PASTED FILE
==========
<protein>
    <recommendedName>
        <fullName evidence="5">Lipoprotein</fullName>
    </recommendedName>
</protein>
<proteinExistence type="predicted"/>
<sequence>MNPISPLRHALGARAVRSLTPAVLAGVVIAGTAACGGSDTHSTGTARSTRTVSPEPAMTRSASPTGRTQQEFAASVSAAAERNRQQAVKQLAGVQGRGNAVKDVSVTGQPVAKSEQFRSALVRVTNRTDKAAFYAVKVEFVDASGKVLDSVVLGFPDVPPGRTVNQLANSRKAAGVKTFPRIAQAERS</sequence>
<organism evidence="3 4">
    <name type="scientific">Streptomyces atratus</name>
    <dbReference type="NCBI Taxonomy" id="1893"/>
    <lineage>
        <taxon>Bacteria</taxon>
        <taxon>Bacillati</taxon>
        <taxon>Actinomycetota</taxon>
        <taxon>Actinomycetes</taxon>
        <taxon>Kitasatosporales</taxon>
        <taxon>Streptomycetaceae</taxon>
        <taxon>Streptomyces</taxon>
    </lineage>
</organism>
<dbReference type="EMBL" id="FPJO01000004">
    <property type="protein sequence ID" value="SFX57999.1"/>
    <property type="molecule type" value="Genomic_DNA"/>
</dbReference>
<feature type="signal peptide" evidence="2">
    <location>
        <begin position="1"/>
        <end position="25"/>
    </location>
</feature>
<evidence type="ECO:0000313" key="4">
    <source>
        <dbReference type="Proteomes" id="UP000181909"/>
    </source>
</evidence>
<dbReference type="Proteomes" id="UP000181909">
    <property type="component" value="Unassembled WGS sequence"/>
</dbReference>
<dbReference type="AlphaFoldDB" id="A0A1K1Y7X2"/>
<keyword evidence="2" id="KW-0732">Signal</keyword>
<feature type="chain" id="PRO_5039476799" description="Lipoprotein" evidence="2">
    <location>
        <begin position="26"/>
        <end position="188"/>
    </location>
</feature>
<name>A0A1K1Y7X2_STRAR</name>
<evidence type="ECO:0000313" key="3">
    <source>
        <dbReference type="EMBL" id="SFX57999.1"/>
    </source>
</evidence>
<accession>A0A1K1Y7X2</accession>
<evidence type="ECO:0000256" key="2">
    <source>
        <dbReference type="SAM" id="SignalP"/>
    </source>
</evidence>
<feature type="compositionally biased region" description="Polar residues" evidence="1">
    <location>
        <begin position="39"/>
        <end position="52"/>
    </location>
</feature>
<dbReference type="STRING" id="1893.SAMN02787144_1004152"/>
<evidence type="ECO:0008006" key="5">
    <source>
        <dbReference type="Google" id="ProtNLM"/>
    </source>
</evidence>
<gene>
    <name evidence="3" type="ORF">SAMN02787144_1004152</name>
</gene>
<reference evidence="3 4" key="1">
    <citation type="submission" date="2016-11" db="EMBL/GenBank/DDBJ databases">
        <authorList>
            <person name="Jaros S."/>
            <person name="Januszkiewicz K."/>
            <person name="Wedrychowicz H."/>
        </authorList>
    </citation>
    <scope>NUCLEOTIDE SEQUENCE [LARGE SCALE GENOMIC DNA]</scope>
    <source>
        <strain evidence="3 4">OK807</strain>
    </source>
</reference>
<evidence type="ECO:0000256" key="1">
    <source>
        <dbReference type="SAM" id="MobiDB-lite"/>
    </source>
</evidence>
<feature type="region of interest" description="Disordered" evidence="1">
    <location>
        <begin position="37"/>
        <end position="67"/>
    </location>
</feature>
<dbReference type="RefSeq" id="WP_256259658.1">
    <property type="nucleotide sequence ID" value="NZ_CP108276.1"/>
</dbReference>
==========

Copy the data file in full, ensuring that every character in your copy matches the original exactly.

<protein>
    <recommendedName>
        <fullName evidence="5">Lipoprotein</fullName>
    </recommendedName>
</protein>
<proteinExistence type="predicted"/>
<sequence>MNPISPLRHALGARAVRSLTPAVLAGVVIAGTAACGGSDTHSTGTARSTRTVSPEPAMTRSASPTGRTQQEFAASVSAAAERNRQQAVKQLAGVQGRGNAVKDVSVTGQPVAKSEQFRSALVRVTNRTDKAAFYAVKVEFVDASGKVLDSVVLGFPDVPPGRTVNQLANSRKAAGVKTFPRIAQAERS</sequence>
<organism evidence="3 4">
    <name type="scientific">Streptomyces atratus</name>
    <dbReference type="NCBI Taxonomy" id="1893"/>
    <lineage>
        <taxon>Bacteria</taxon>
        <taxon>Bacillati</taxon>
        <taxon>Actinomycetota</taxon>
        <taxon>Actinomycetes</taxon>
        <taxon>Kitasatosporales</taxon>
        <taxon>Streptomycetaceae</taxon>
        <taxon>Streptomyces</taxon>
    </lineage>
</organism>
<dbReference type="EMBL" id="FPJO01000004">
    <property type="protein sequence ID" value="SFX57999.1"/>
    <property type="molecule type" value="Genomic_DNA"/>
</dbReference>
<feature type="signal peptide" evidence="2">
    <location>
        <begin position="1"/>
        <end position="25"/>
    </location>
</feature>
<evidence type="ECO:0000313" key="4">
    <source>
        <dbReference type="Proteomes" id="UP000181909"/>
    </source>
</evidence>
<dbReference type="Proteomes" id="UP000181909">
    <property type="component" value="Unassembled WGS sequence"/>
</dbReference>
<dbReference type="AlphaFoldDB" id="A0A1K1Y7X2"/>
<keyword evidence="2" id="KW-0732">Signal</keyword>
<feature type="chain" id="PRO_5039476799" description="Lipoprotein" evidence="2">
    <location>
        <begin position="26"/>
        <end position="188"/>
    </location>
</feature>
<name>A0A1K1Y7X2_STRAR</name>
<evidence type="ECO:0000313" key="3">
    <source>
        <dbReference type="EMBL" id="SFX57999.1"/>
    </source>
</evidence>
<accession>A0A1K1Y7X2</accession>
<evidence type="ECO:0000256" key="2">
    <source>
        <dbReference type="SAM" id="SignalP"/>
    </source>
</evidence>
<feature type="compositionally biased region" description="Polar residues" evidence="1">
    <location>
        <begin position="39"/>
        <end position="52"/>
    </location>
</feature>
<dbReference type="STRING" id="1893.SAMN02787144_1004152"/>
<evidence type="ECO:0008006" key="5">
    <source>
        <dbReference type="Google" id="ProtNLM"/>
    </source>
</evidence>
<gene>
    <name evidence="3" type="ORF">SAMN02787144_1004152</name>
</gene>
<reference evidence="3 4" key="1">
    <citation type="submission" date="2016-11" db="EMBL/GenBank/DDBJ databases">
        <authorList>
            <person name="Jaros S."/>
            <person name="Januszkiewicz K."/>
            <person name="Wedrychowicz H."/>
        </authorList>
    </citation>
    <scope>NUCLEOTIDE SEQUENCE [LARGE SCALE GENOMIC DNA]</scope>
    <source>
        <strain evidence="3 4">OK807</strain>
    </source>
</reference>
<evidence type="ECO:0000256" key="1">
    <source>
        <dbReference type="SAM" id="MobiDB-lite"/>
    </source>
</evidence>
<feature type="region of interest" description="Disordered" evidence="1">
    <location>
        <begin position="37"/>
        <end position="67"/>
    </location>
</feature>
<dbReference type="RefSeq" id="WP_256259658.1">
    <property type="nucleotide sequence ID" value="NZ_CP108276.1"/>
</dbReference>